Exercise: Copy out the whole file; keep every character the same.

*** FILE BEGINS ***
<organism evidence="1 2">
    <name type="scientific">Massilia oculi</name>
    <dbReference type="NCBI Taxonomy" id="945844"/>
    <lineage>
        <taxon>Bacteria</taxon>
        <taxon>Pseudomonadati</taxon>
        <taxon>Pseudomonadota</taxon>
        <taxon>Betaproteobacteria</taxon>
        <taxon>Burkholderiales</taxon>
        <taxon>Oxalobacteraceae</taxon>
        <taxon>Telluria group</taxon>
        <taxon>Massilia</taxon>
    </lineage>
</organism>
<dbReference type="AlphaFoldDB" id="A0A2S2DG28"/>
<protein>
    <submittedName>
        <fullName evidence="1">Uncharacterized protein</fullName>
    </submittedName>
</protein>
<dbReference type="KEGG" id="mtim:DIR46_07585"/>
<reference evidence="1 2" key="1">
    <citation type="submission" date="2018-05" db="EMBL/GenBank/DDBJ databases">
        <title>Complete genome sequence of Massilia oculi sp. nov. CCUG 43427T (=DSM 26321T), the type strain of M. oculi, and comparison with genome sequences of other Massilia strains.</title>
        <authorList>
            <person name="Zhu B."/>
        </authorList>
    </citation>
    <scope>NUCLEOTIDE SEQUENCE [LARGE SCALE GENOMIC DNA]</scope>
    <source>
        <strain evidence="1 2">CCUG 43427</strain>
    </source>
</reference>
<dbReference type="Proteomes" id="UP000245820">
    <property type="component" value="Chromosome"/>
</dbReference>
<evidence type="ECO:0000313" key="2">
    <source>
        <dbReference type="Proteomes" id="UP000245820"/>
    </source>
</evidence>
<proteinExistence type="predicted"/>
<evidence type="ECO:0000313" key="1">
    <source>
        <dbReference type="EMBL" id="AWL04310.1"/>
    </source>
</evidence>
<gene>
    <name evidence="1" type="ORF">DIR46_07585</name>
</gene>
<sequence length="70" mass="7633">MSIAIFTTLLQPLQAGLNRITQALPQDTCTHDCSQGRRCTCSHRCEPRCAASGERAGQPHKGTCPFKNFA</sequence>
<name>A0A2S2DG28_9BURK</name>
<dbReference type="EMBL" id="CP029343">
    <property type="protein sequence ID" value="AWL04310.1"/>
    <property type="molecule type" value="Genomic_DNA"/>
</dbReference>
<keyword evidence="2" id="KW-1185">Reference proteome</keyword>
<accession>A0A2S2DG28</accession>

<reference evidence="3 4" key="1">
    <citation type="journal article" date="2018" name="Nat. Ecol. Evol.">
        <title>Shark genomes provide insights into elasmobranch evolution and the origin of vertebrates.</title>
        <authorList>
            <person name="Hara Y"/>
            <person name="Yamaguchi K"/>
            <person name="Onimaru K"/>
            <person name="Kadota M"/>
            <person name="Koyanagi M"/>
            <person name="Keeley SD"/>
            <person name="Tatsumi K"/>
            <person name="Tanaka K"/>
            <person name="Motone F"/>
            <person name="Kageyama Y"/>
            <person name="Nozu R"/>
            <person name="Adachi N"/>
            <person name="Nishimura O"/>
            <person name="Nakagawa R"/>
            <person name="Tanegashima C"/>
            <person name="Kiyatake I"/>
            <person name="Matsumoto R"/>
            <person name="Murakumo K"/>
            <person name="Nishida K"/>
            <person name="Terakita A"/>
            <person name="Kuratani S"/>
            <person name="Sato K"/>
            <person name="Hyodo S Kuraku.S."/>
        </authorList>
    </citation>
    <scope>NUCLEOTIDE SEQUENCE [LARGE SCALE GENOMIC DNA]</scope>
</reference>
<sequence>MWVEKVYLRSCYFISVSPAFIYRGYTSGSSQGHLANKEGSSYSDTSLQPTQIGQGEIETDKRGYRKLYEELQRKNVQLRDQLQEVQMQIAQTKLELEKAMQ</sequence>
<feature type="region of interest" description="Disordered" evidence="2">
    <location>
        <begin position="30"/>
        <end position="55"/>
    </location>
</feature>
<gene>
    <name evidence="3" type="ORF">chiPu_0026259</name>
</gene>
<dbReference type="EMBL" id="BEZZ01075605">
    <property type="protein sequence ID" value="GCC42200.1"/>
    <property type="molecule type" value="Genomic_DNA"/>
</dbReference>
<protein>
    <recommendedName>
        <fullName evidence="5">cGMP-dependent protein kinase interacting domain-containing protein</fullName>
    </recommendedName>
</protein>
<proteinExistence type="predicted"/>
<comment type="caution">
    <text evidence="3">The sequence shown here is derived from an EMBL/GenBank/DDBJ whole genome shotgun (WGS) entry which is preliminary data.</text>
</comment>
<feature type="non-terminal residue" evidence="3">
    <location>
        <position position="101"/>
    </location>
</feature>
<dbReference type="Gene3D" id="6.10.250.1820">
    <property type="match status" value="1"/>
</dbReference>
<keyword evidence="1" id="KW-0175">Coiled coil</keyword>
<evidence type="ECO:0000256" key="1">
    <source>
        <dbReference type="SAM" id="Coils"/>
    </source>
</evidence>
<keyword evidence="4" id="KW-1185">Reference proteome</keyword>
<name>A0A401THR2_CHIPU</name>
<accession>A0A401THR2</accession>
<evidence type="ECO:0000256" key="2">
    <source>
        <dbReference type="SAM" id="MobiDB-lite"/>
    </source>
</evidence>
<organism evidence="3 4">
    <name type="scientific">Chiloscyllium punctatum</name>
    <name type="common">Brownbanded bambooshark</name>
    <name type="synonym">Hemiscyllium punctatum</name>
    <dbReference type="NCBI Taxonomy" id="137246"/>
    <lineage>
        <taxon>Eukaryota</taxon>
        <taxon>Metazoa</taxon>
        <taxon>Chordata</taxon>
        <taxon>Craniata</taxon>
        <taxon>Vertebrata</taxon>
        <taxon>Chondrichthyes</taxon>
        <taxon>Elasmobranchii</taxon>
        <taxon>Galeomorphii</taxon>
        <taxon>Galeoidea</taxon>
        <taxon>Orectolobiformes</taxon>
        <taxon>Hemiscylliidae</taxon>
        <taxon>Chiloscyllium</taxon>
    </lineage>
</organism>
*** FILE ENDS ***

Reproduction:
<organism evidence="1 2">
    <name type="scientific">Massilia oculi</name>
    <dbReference type="NCBI Taxonomy" id="945844"/>
    <lineage>
        <taxon>Bacteria</taxon>
        <taxon>Pseudomonadati</taxon>
        <taxon>Pseudomonadota</taxon>
        <taxon>Betaproteobacteria</taxon>
        <taxon>Burkholderiales</taxon>
        <taxon>Oxalobacteraceae</taxon>
        <taxon>Telluria group</taxon>
        <taxon>Massilia</taxon>
    </lineage>
</organism>
<dbReference type="AlphaFoldDB" id="A0A2S2DG28"/>
<protein>
    <submittedName>
        <fullName evidence="1">Uncharacterized protein</fullName>
    </submittedName>
</protein>
<dbReference type="KEGG" id="mtim:DIR46_07585"/>
<reference evidence="1 2" key="1">
    <citation type="submission" date="2018-05" db="EMBL/GenBank/DDBJ databases">
        <title>Complete genome sequence of Massilia oculi sp. nov. CCUG 43427T (=DSM 26321T), the type strain of M. oculi, and comparison with genome sequences of other Massilia strains.</title>
        <authorList>
            <person name="Zhu B."/>
        </authorList>
    </citation>
    <scope>NUCLEOTIDE SEQUENCE [LARGE SCALE GENOMIC DNA]</scope>
    <source>
        <strain evidence="1 2">CCUG 43427</strain>
    </source>
</reference>
<dbReference type="Proteomes" id="UP000245820">
    <property type="component" value="Chromosome"/>
</dbReference>
<evidence type="ECO:0000313" key="2">
    <source>
        <dbReference type="Proteomes" id="UP000245820"/>
    </source>
</evidence>
<proteinExistence type="predicted"/>
<evidence type="ECO:0000313" key="1">
    <source>
        <dbReference type="EMBL" id="AWL04310.1"/>
    </source>
</evidence>
<gene>
    <name evidence="1" type="ORF">DIR46_07585</name>
</gene>
<sequence length="70" mass="7633">MSIAIFTTLLQPLQAGLNRITQALPQDTCTHDCSQGRRCTCSHRCEPRCAASGERAGQPHKGTCPFKNFA</sequence>
<name>A0A2S2DG28_9BURK</name>
<dbReference type="EMBL" id="CP029343">
    <property type="protein sequence ID" value="AWL04310.1"/>
    <property type="molecule type" value="Genomic_DNA"/>
</dbReference>
<keyword evidence="2" id="KW-1185">Reference proteome</keyword>
<accession>A0A2S2DG28</accession>

<reference evidence="3 4" key="1">
    <citation type="journal article" date="2018" name="Nat. Ecol. Evol.">
        <title>Shark genomes provide insights into elasmobranch evolution and the origin of vertebrates.</title>
        <authorList>
            <person name="Hara Y"/>
            <person name="Yamaguchi K"/>
            <person name="Onimaru K"/>
            <person name="Kadota M"/>
            <person name="Koyanagi M"/>
            <person name="Keeley SD"/>
            <person name="Tatsumi K"/>
            <person name="Tanaka K"/>
            <person name="Motone F"/>
            <person name="Kageyama Y"/>
            <person name="Nozu R"/>
            <person name="Adachi N"/>
            <person name="Nishimura O"/>
            <person name="Nakagawa R"/>
            <person name="Tanegashima C"/>
            <person name="Kiyatake I"/>
            <person name="Matsumoto R"/>
            <person name="Murakumo K"/>
            <person name="Nishida K"/>
            <person name="Terakita A"/>
            <person name="Kuratani S"/>
            <person name="Sato K"/>
            <person name="Hyodo S Kuraku.S."/>
        </authorList>
    </citation>
    <scope>NUCLEOTIDE SEQUENCE [LARGE SCALE GENOMIC DNA]</scope>
</reference>
<sequence>MWVEKVYLRSCYFISVSPAFIYRGYTSGSSQGHLANKEGSSYSDTSLQPTQIGQGEIETDKRGYRKLYEELQRKNVQLRDQLQEVQMQIAQTKLELEKAMQ</sequence>
<feature type="region of interest" description="Disordered" evidence="2">
    <location>
        <begin position="30"/>
        <end position="55"/>
    </location>
</feature>
<gene>
    <name evidence="3" type="ORF">chiPu_0026259</name>
</gene>
<dbReference type="EMBL" id="BEZZ01075605">
    <property type="protein sequence ID" value="GCC42200.1"/>
    <property type="molecule type" value="Genomic_DNA"/>
</dbReference>
<protein>
    <recommendedName>
        <fullName evidence="5">cGMP-dependent protein kinase interacting domain-containing protein</fullName>
    </recommendedName>
</protein>
<proteinExistence type="predicted"/>
<comment type="caution">
    <text evidence="3">The sequence shown here is derived from an EMBL/GenBank/DDBJ whole genome shotgun (WGS) entry which is preliminary data.</text>
</comment>
<feature type="non-terminal residue" evidence="3">
    <location>
        <position position="101"/>
    </location>
</feature>
<dbReference type="Gene3D" id="6.10.250.1820">
    <property type="match status" value="1"/>
</dbReference>
<keyword evidence="1" id="KW-0175">Coiled coil</keyword>
<evidence type="ECO:0000256" key="1">
    <source>
        <dbReference type="SAM" id="Coils"/>
    </source>
</evidence>
<keyword evidence="4" id="KW-1185">Reference proteome</keyword>
<name>A0A401THR2_CHIPU</name>
<accession>A0A401THR2</accession>
<evidence type="ECO:0000256" key="2">
    <source>
        <dbReference type="SAM" id="MobiDB-lite"/>
    </source>
</evidence>
<organism evidence="3 4">
    <name type="scientific">Chiloscyllium punctatum</name>
    <name type="common">Brownbanded bambooshark</name>
    <name type="synonym">Hemiscyllium punctatum</name>
    <dbReference type="NCBI Taxonomy" id="137246"/>
    <lineage>
        <taxon>Eukaryota</taxon>
        <taxon>Metazoa</taxon>
        <taxon>Chordata</taxon>
        <taxon>Craniata</taxon>
        <taxon>Vertebrata</taxon>
        <taxon>Chondrichthyes</taxon>
        <taxon>Elasmobranchii</taxon>
        <taxon>Galeomorphii</taxon>
        <taxon>Galeoidea</taxon>
        <taxon>Orectolobiformes</taxon>
        <taxon>Hemiscylliidae</taxon>
        <taxon>Chiloscyllium</taxon>
    </lineage>
</organism>